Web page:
The construction of new homes for flood-affected villagers in one section of hard-hit Sanamxay district is now more than 60 percent completed and is expected to be finished at the end of August, Bounhome Phommasarn said.

Attapeu province had problems in the past with transparency in the distribution of donations for those affected by flooding from Typhoon Ketsana in 2009, which killed about a dozen people and caused U.S. $94.2 million worth of damage in southern Laos, according to state media reports.

There remains concern that donor money for the latest disaster may not reach those affected, as occurred with donations in the aftermath of Typhoon Ketsana.

“At that time, donations were flooding into [supply] warehouses, but they were not distributed to the affected people,” an official from a civil society group, who used to work in Attapeu province, told RFA last week.

“Inspectors from the prime minister’s office went down to Attapeu to investigate the donations,” he said. “As a result, the governor was fired a year later.”

Suspension of new dam investments

In response to the latest catastrophe, the Lao government has temporarily suspended consideration of new investments in hydropower projects and ordered safety reviews of all existing and under-construction dams.

The saddle dam that collapsed on July 23 was part of a larger hydropower project owned by South Korea’s SK Engineering and Construction, Korean Western Power Company Ltd., and Ratchaburi Electricity Generating Holding Public Company Ltd. of Thailand.

Operators of the project, which was nearing completion, planned to sell most of the 1,880 gigawatt hours of electricity per year the dam was expected to generate to Thailand.

Laos’ Ministry of Energy and Mines has blamed the collapse of the saddle dam on substandard construction, and a high-ranking official has called for the project’s developers to be held accountable.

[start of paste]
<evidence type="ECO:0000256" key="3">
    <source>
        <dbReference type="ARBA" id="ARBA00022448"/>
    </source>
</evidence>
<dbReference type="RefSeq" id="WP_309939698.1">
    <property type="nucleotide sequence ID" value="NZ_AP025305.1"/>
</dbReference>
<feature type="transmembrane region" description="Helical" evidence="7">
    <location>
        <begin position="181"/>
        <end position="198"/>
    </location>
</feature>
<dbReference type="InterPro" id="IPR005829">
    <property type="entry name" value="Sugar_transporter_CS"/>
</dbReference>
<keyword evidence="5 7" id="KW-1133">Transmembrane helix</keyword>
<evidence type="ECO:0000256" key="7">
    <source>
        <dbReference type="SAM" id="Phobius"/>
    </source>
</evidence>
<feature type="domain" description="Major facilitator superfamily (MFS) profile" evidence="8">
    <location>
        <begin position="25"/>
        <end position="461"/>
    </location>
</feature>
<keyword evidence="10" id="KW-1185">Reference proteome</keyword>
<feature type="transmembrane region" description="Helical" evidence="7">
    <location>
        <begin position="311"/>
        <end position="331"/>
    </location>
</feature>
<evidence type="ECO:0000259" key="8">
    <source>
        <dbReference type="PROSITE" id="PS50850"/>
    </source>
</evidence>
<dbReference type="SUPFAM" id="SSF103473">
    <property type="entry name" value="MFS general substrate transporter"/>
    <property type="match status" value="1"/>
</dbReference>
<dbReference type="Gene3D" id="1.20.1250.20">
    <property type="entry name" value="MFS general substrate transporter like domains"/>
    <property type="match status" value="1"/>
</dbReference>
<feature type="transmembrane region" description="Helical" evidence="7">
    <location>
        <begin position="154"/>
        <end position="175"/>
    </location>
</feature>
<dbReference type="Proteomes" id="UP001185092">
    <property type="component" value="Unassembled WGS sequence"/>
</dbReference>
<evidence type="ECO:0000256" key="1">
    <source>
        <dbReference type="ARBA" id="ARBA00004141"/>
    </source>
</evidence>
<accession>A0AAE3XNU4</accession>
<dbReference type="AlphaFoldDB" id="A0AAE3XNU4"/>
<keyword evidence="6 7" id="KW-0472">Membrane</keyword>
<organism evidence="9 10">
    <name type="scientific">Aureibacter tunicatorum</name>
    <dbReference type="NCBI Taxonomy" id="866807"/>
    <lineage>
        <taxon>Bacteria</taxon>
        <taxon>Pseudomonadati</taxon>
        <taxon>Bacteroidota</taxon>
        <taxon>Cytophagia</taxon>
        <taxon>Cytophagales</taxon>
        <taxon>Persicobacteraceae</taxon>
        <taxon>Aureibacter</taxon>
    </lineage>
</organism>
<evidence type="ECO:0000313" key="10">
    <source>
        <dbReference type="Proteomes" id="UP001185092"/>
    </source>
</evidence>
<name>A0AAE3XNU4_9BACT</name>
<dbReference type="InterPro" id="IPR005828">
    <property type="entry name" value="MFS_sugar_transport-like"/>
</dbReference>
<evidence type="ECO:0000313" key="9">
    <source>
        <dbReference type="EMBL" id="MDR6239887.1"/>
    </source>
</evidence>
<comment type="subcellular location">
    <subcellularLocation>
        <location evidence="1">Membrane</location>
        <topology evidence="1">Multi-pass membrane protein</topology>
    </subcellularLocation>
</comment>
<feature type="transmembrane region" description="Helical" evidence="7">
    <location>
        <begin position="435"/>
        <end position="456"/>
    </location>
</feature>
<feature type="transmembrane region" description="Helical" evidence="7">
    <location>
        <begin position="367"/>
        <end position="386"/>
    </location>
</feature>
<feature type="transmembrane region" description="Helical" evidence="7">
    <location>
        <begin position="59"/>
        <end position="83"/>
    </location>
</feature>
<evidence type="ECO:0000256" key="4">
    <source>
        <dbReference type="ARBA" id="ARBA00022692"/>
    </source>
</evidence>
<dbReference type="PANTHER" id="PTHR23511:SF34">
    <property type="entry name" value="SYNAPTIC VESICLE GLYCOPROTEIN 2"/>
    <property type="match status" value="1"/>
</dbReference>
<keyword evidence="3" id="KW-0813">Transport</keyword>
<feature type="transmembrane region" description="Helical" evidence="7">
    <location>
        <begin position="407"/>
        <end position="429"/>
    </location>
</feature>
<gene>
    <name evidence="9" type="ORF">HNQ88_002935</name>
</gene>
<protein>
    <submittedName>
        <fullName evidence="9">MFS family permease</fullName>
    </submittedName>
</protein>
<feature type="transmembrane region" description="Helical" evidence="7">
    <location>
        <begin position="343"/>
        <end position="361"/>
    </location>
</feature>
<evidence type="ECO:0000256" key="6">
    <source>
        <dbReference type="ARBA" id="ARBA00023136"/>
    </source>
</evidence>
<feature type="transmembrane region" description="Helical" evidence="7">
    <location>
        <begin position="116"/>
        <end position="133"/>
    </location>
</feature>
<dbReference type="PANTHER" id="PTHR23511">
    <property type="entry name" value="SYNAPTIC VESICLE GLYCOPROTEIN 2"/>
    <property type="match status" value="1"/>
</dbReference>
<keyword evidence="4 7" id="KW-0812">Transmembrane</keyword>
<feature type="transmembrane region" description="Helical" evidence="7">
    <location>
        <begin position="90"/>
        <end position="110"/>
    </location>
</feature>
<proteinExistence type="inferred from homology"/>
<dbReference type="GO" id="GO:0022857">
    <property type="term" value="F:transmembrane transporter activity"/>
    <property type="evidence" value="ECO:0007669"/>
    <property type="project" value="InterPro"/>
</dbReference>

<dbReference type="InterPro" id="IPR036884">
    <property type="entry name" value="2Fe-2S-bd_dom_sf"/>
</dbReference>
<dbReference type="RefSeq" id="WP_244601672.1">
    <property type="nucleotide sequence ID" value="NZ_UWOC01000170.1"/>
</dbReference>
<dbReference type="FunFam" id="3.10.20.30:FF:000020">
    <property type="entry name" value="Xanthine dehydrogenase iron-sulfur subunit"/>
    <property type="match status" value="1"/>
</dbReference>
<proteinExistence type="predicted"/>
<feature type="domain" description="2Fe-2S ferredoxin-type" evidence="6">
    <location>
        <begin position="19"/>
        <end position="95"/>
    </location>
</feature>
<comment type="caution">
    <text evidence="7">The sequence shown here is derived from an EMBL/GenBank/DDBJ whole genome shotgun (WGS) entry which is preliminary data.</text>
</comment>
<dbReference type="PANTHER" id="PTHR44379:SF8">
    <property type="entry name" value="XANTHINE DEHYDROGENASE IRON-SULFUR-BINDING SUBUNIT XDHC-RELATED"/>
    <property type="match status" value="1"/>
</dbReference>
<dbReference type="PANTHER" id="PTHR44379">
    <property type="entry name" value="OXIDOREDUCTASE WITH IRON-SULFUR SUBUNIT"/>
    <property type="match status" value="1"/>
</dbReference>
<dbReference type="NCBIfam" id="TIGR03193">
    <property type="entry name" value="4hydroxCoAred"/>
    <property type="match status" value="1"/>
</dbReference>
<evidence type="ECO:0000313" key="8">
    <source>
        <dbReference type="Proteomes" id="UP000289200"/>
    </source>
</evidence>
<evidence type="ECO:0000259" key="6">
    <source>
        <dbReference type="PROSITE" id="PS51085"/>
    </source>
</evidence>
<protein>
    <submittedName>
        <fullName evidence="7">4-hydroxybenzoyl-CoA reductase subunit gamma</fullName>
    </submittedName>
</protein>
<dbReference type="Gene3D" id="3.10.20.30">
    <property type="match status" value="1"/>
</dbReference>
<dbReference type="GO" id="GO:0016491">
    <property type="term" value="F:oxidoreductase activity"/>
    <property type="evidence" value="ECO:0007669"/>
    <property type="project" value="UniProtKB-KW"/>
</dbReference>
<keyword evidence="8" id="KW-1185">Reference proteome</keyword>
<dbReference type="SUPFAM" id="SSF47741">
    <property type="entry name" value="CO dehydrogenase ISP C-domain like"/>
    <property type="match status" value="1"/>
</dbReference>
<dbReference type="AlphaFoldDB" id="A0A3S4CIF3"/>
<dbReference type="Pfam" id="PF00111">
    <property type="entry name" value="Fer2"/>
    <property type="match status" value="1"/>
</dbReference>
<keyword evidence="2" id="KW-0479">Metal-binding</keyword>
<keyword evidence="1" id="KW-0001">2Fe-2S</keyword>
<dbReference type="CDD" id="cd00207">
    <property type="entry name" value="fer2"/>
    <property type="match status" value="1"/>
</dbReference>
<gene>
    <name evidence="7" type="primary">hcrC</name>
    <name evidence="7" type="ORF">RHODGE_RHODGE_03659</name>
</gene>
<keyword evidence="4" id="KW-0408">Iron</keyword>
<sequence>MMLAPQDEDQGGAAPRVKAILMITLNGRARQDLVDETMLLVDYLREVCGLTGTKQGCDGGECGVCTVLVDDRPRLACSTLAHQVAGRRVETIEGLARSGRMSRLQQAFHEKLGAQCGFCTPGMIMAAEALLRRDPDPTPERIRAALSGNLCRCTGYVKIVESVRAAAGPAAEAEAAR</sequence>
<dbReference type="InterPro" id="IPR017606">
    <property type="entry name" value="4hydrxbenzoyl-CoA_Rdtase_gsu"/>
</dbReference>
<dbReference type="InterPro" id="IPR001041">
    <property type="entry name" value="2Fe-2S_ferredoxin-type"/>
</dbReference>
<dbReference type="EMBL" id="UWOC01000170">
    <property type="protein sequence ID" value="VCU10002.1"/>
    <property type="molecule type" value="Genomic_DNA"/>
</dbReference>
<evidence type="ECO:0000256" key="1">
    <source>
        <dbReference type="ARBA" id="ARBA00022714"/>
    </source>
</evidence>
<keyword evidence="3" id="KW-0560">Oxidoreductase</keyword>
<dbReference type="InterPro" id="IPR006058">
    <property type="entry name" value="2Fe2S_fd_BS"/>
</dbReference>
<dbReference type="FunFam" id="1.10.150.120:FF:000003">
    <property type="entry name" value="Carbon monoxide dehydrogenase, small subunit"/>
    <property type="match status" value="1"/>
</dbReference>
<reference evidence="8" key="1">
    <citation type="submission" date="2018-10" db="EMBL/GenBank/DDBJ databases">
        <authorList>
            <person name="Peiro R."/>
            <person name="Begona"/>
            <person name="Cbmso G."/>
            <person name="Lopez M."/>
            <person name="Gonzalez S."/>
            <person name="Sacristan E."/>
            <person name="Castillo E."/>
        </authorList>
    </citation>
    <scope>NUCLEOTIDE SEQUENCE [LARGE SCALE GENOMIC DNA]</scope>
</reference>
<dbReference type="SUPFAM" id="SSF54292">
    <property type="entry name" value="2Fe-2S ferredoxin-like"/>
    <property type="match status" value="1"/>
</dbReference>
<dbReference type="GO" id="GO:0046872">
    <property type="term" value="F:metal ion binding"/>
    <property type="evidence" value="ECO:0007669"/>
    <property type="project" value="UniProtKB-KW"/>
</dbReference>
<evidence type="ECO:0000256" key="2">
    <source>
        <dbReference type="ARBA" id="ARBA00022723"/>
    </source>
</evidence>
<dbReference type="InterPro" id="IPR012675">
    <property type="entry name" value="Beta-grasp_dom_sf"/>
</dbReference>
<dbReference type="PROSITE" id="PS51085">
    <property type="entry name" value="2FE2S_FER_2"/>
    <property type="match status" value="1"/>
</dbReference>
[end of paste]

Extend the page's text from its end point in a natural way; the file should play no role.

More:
“The [South Korean] company is committed to rehabilitating the living conditions for those affected by rebuilding all the damaged houses and compensate them all, which is very important,” Khammany Inthirath, minister of energy and mines, told reporters at a press conference on July 25.

Reported by RFA’s Lao Service. Translated by Ounkeo Souksavanh. Written in English by Roseanne Gerin.

Correction: An earlier version of the story erroneously stated the compensation amount as 1.7 million kip (U.S.$198) for each person who died. The correct amount is 1.5 million kip (U.S.$198).

Comments (4)
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Lao Boy

from Attapeu

Lao communist sympathizer said that " in the end, all lao people will reach Nirvana " just hang in there and WAIT ! What a BS... Just wait until all lao people die then there will be no more problem ! That's how bright this communist idea is. If the lao communist government cannot do anything to help lao people then why would lao people want to see them around ?
I just cannot believe this kind of stupid rationale still exist in 2018. Communism is like a Drug. It gives their followers all kinds of Hallucinations...They cannot see nor admit any Reality.

Sep 13, 2018 10:58 PM

oy oy nor

from Vientiane

Lao Government keeps most money fund to help Attapeu Flood to Spend somewhere else where their friends are .

Sep 13, 2018 07:09 PM

Anonymous Reader

from London

Are you by any chance a government official, who has taken kickbacks to allow this ferocious dam-building programme?

Aug 26, 2018 06:36 AM

Anonymous Reader

Lao government is one of the cleanest in the world. They respect transparency, Lao people and environment. What they need now is provide good quality of life to all Lao people and to neighboring countries by becoming the battery of ASEAN. Long live Lao Party-State, thank you for the guiding light.

Aug 27, 2018 01:38 PM

Anonymous Reader

Why inappropriate ? 1.5 million kips is enough and why want more ? Step by step Lao government will solve all the problems linked to dam. Un till then Lao people will have to wait a short while but in the end everything will be just fine.

Aug 23, 2018 11:44 AM